Generation X: Generation X comprises 50 per cent of the Australian working population and are characterised by an ethos of “work to live” rather than “live to work” like their boomer elders. Gen X were brought up on technology and are more open to change than previous generations.  A flexible workplace is a must for Generation X who are balancing their career ambitions with the needs of a young family.

Generation Y: These technological whiz kids currently represent 20 per cent of Australia’s workforce but are predicted to move up to almost 50 per cent by 2020. Not bound by the shackles of the traditional office environment, this generation is willing and able to work anywhere anytime. This generation is comfortable with digital communication and are connected 24/7.

The Millennials: (also referenced as Generation Z) are only just entering the workforce and make up less than 5 per cent of the Australian working population, so there is limited evidence of their working style. What is certain is their acceptance of the digital age into which they were born. They have never known a world without computers, the internet, mobile phones, email or instant messaging.

Baby boomers: Baby boomers make up 25 per cent of the Australian workforce and are increasingly extending their retirement ages. However, in many instances they are adopting a more flexible approach to their traditional employment terms. Many are opting for part-time, consultative roles or working from home arrangements. While their long tenure in a traditional work environment may not lend them to being ABW champions, their more flexible work practices do fit with the philosophy.

According to the white paper, organisations turning to ABW for solutions point to its ability “to support business growth and objectives, create brand differentiation and drive talent retention and attraction as the most important drivers of the program”.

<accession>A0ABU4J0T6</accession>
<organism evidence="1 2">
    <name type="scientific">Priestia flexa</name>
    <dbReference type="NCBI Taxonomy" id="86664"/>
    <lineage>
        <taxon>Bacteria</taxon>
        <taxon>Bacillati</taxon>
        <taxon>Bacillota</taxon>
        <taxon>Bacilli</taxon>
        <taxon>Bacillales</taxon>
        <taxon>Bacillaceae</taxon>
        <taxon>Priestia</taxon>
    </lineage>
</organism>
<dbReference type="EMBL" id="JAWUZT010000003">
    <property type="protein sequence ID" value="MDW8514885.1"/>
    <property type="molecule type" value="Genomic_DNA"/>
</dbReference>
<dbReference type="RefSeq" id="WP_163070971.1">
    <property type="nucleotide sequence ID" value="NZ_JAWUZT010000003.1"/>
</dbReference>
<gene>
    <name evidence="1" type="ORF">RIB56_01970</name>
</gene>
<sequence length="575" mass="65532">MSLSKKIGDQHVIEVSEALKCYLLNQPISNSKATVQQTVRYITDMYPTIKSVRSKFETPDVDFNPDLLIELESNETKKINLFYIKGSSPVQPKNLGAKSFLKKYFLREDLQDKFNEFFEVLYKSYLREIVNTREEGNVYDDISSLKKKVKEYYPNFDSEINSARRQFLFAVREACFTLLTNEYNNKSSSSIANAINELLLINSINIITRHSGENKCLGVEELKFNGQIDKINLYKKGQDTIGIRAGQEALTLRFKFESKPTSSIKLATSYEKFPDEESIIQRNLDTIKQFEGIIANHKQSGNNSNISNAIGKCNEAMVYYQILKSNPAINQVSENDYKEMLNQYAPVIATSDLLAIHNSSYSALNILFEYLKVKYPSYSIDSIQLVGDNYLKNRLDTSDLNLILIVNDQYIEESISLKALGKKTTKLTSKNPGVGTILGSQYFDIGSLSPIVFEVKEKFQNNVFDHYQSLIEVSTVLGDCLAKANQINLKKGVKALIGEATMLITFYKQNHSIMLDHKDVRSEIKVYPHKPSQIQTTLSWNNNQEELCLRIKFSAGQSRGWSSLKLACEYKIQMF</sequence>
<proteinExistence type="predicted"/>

Improving sustainability credentials were also noted

as important,

but further down the list

“Interestingly providing a flexible real estate strategy, whilst an important input to the business case, was not the overall driver of going down the ABW path. Improving sustainability credentials were also noted as important, but further down the list.

“Most organisations showed space utilisation rates of 60–70 per cent, meaning at any one time 30–40 per cent of the space is vacant.

“This is not a sustainable solution from both an environmental or financial perspective. Clearly an ABW program needs to be able to prove its capacity to support business growth and objectives, ultimately creating shareholder value.”

The white paper also noted that ABW was not “a one-size-fits-all solution”.

“There are degrees of ABW to be applied to different organisational styles, different teams and different geographies. Careful consideration needs to be taken as to what style of ABW program will best fit your organisation, business strategy and objectives, the work itself the company undertakes and the culture you want to foster.

“Consideration should be given to scalability, the degree of flexibility desired in your real estate strategy, the demographics of your talent pool and of course location.”